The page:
This is a lively story, a twist on your typical version of Robin Hood; featuring the son of a lord who ends up deep in the woods, the prisoner of the Merry Men. “Rob”, is the least merry among them, but he grows on you just in time to live up to his hero’s reputation. This is mostly because, during this time, the group is still just a raggedy bunch of bandits, instead of the whole “robbing from the rich, giving to the poor” ideal that apparently came later.
As you may know, we are big Jessica George (Tuesdays at the Castle series) fans in our house, so I was a little wary of comparing these two stories as I read, as they seemed to have similar themes. (Parents be warned, it’s one of those, “my parents are gone, and I am carrying on pretty well without them, even though I am only thirteen”.) And, while Will is our main character, there is also a girl involved (and she is also parent-less); though, to be fair, some people did not realize they had let a girl into their adventure until it was too late.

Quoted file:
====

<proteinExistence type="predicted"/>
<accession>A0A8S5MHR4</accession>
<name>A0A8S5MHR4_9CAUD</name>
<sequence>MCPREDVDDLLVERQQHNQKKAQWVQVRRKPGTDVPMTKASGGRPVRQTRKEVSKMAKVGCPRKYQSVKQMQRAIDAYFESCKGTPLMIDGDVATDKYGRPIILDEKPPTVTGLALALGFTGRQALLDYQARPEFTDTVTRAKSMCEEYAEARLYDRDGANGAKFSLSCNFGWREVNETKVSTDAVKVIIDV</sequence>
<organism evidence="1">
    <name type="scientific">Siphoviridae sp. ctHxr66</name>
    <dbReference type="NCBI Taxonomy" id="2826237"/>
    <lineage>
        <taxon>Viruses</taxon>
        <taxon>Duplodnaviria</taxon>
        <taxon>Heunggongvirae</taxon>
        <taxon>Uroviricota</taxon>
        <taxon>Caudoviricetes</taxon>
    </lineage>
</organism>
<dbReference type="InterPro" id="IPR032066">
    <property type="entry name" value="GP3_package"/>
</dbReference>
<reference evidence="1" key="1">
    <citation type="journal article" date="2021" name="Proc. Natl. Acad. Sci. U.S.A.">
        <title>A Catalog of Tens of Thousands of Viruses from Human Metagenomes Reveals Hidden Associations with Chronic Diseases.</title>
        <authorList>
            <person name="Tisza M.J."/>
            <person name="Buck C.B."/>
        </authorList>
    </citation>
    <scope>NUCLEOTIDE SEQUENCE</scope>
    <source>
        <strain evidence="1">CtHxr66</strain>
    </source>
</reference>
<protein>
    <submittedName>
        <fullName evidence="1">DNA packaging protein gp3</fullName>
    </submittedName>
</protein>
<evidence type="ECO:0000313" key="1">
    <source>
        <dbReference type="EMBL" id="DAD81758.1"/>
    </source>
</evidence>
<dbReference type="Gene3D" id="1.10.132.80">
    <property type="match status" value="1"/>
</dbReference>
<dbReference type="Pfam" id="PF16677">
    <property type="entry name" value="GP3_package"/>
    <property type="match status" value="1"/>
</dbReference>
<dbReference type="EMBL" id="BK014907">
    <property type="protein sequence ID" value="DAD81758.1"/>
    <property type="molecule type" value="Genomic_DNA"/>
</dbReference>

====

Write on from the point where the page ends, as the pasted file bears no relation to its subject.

Don’t tell Jessica, but I liked this book. I won’t say it was better than hers, because it wasn’t, but maybe it was just as good. As far as I’m concerned, that is high praise. More importantly, I like to recommend books, and sometimes, since I live with two girls, I lose my credibility with the boys. Though we do like the occasional adventure, it can get pretty girly around here. When I read Will in Scarlet, I was excited to find a book that will not embarrass any boy I know when he takes it out at the library, or asks for it at the local bookstore. It is a rare and wonderful thing, when I can say with some certainty, “This is a great adventure. There are bandits and royalty, kidnappings and fires, and all kinds of pillaging. There are swordfights and fistfights, and horses and knights, and even, a Horse-Knight. You will love it, I promise.” Read on.